David Gianotten (DG): What’s particularly intriguing about Turin is its incredibly rich history as the first capital of unified Italy. The striking feature here is the tradition of using stone — not only in the facade, like the brickwork, but also in almost every pavement. Our objective is to try to connect to the original materiality while also injecting modern elements for the right combination. For example, you will see aluminum panels paired with stone floors and various tones of floorstone next to each other, forming a pattern, an important layer in Egyptian history. We also use traditional techniques like granite through modern applications. Additionally, we will repurpose some of the excavated materials, like the big tiles in the courtyard, which will be cut into smaller pieces and used as tiles into epoxy flooring for the garden. Again, we’re making sure that we reuse what we find in a new and modern way.

OMA’s david gianotten presents the latest on museo egizio renovation plans in turin
left to right: Andreas Karavanas (OMA), David Gianotten (OMA), and Andrea Tabocchini (Andrea Tabocchini Architecture) | image © designboom



We want the courtyard cover to be as lightweight as possible; the existing concrete columns will be reused and topped with very light steel columns that carry the steel grid above. And that grid is not just a grid that is invented by us because of structural dimensions; we are actually using the current grid of the facades, which they have already started renovating, as the starting point for the canopy grid. So you’ll also see the lines of the facades coming back to the canopy and taking it forward horizontally. We always try to look at a combination of the existing — things that we have to take away and put into new applications — and how we can relate modern elements to what’s already present, including the site’s history.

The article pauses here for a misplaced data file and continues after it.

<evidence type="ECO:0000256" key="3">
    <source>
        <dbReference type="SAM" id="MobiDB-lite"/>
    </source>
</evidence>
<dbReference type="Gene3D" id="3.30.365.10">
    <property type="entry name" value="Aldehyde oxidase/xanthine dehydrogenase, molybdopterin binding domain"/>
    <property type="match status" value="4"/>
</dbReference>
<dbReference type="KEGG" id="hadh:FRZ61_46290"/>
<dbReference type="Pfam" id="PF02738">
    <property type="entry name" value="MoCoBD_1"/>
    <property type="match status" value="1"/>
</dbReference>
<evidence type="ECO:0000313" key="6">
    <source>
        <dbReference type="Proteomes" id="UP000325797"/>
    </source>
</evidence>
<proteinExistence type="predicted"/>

Andreas Karavanas (AK): Adding to what David mentioned, I think it’s like an operation. You begin with a pre-existing body and proceed to add or remove parts, ultimately incorporating additional components while striving to retain as much as possible from the existing structure. This results in a unified operation involving various elements.

David Gianotten oma museo egizio
Event and Learning Space in the new Museo Egizio by OMA



DB: Is the team also integrating new technologies into the whole renovation? And how does sustainability come into play here?